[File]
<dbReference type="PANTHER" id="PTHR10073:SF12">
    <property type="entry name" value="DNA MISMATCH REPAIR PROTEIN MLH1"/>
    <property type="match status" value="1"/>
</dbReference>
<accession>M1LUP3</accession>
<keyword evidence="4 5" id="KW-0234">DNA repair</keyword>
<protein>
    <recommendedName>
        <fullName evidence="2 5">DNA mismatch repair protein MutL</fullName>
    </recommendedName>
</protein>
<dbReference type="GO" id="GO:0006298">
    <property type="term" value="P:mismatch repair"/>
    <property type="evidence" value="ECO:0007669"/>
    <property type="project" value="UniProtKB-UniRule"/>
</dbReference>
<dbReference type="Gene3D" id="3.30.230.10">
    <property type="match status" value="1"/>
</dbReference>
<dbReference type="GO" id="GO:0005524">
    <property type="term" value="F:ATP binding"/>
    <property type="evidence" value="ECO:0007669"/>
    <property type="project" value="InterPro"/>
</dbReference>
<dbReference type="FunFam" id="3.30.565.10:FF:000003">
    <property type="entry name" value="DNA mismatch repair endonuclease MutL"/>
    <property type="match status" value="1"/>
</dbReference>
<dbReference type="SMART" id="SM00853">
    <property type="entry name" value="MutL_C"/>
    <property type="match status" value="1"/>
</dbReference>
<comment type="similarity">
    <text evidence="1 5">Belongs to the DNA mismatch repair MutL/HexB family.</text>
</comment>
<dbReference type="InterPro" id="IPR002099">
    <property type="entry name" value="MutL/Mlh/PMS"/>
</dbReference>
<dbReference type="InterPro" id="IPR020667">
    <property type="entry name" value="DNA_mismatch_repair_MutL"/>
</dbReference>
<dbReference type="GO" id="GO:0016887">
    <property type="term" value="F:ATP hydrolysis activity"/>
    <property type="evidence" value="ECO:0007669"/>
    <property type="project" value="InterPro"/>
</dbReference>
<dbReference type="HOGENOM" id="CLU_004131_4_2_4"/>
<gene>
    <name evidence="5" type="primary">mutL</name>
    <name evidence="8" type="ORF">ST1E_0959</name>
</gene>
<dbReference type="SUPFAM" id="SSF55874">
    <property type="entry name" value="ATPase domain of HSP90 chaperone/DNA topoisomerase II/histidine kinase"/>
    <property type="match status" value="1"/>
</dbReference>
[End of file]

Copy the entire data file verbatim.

<dbReference type="PANTHER" id="PTHR10073:SF12">
    <property type="entry name" value="DNA MISMATCH REPAIR PROTEIN MLH1"/>
    <property type="match status" value="1"/>
</dbReference>
<accession>M1LUP3</accession>
<keyword evidence="4 5" id="KW-0234">DNA repair</keyword>
<protein>
    <recommendedName>
        <fullName evidence="2 5">DNA mismatch repair protein MutL</fullName>
    </recommendedName>
</protein>
<dbReference type="GO" id="GO:0006298">
    <property type="term" value="P:mismatch repair"/>
    <property type="evidence" value="ECO:0007669"/>
    <property type="project" value="UniProtKB-UniRule"/>
</dbReference>
<dbReference type="Gene3D" id="3.30.230.10">
    <property type="match status" value="1"/>
</dbReference>
<dbReference type="GO" id="GO:0005524">
    <property type="term" value="F:ATP binding"/>
    <property type="evidence" value="ECO:0007669"/>
    <property type="project" value="InterPro"/>
</dbReference>
<dbReference type="FunFam" id="3.30.565.10:FF:000003">
    <property type="entry name" value="DNA mismatch repair endonuclease MutL"/>
    <property type="match status" value="1"/>
</dbReference>
<dbReference type="SMART" id="SM00853">
    <property type="entry name" value="MutL_C"/>
    <property type="match status" value="1"/>
</dbReference>
<comment type="similarity">
    <text evidence="1 5">Belongs to the DNA mismatch repair MutL/HexB family.</text>
</comment>
<dbReference type="InterPro" id="IPR002099">
    <property type="entry name" value="MutL/Mlh/PMS"/>
</dbReference>
<dbReference type="InterPro" id="IPR020667">
    <property type="entry name" value="DNA_mismatch_repair_MutL"/>
</dbReference>
<dbReference type="GO" id="GO:0016887">
    <property type="term" value="F:ATP hydrolysis activity"/>
    <property type="evidence" value="ECO:0007669"/>
    <property type="project" value="InterPro"/>
</dbReference>
<dbReference type="HOGENOM" id="CLU_004131_4_2_4"/>
<gene>
    <name evidence="5" type="primary">mutL</name>
    <name evidence="8" type="ORF">ST1E_0959</name>
</gene>
<dbReference type="SUPFAM" id="SSF55874">
    <property type="entry name" value="ATPase domain of HSP90 chaperone/DNA topoisomerase II/histidine kinase"/>
    <property type="match status" value="1"/>
</dbReference>